Thomas Eccleshare wins Verity Bargate Award
Thomas Eccleshare has won the 2011 Verity Bargate Award for his first script and will take up a residency at the Soho Theatre.
Awarded for the best new play by an emerging writer, the gong is named in honour of the founder of Soho Theatre and is presented biennially. Previous winners include Bonnie Greer, Nina Raine and Matt Charman, who went on to become a writer in residence at the National Theatre.
Eccleshare won the £5,000 award for his futuristic play Pastoral, which was picked from around 900 applications. The play will now be produced at Soho in early 2012, where Eccleshare will also take up a writer’s residency.
Although Pastoral is Eccleshare’s first full script, he is founder and co-artistic director of Dancing Brick, a visual theatre company.
He said: “I had never written something that I myself had not performed, that I hadn’t defended myself on stage, that I had written and given to people I didn’t know to read and to judge. When I put it in, I had no confidence whatsoever that it would be the kind of play that would win a prize like this.”
Soho Theatre artistic director, Steve Marmion, praised Pastoral’s “amazing bravery, its stunning theatricality and its pure originality”.
He added: “Nearly 900 plays from all over the country, from so many different voices. What really interests me are the recurring themes across the work – a lot of plays about people in flux, or about to leave their home, or plays with long journeys at their heart. A fascinating sample of where people’s minds, obsessions and fears are at the moment.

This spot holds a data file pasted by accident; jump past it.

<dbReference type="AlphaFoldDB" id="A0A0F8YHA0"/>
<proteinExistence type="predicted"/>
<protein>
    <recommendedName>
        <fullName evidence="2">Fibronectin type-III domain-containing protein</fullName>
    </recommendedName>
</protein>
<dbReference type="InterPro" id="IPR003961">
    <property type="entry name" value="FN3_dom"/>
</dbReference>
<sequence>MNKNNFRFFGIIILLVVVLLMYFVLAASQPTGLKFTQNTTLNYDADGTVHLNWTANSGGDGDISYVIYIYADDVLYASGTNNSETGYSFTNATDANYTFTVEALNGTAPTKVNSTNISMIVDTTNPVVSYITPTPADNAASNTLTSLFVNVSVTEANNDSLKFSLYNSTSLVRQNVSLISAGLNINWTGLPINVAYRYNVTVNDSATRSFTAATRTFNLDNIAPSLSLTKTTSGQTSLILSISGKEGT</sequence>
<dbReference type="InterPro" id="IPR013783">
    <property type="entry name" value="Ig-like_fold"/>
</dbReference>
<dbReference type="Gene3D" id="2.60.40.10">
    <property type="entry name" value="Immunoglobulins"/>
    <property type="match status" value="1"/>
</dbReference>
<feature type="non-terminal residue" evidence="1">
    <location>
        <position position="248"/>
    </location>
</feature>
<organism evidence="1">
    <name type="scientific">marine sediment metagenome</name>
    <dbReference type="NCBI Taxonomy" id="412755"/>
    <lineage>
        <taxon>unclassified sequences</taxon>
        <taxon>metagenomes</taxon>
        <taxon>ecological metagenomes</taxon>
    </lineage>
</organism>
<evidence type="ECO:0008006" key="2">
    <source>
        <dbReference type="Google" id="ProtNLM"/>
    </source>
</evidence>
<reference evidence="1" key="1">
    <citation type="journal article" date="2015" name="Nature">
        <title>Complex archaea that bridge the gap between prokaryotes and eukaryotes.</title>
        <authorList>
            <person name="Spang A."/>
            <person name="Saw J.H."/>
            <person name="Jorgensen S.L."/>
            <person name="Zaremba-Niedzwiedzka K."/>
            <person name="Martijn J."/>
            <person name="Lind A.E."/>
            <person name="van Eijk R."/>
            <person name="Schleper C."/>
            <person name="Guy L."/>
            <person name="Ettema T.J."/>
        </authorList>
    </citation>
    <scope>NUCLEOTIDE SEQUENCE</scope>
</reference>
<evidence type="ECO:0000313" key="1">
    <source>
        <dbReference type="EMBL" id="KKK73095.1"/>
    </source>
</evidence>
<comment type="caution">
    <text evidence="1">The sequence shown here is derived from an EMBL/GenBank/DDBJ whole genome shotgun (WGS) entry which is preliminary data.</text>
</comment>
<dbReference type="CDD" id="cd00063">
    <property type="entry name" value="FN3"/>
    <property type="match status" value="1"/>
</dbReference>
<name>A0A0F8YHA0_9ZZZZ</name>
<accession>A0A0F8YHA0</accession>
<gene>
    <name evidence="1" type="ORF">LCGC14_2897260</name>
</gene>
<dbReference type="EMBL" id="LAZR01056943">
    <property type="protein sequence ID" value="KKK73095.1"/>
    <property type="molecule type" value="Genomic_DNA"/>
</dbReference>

“What is utterly stunning is that our team of nearly 20 readers and our panel of judges all came to the same conclusion about which play should win.”
The judging panel for this year’s VBA included former winner Insook Chappell, director Kathy Burke, playwright Roy Williams and Headlong producer Henny Finch.
We need your help…
When you subscribe to The Stage, you’re investing in our journalism. And our journalism is invested in supporting theatre and the performing arts.
The Stage is a family business, operated by the same family since we were founded in 1880. We do not receive government funding. We are not owned by a large corporation. Our editorial is not dictated by ticket sales.
We are fully independent, but this means we rely on revenue from readers to survive.
Help us continue to report on great work across the UK, champion new talent and keep up our investigative journalism that holds the powerful to account. Your subscription helps ensure our journalism can continue.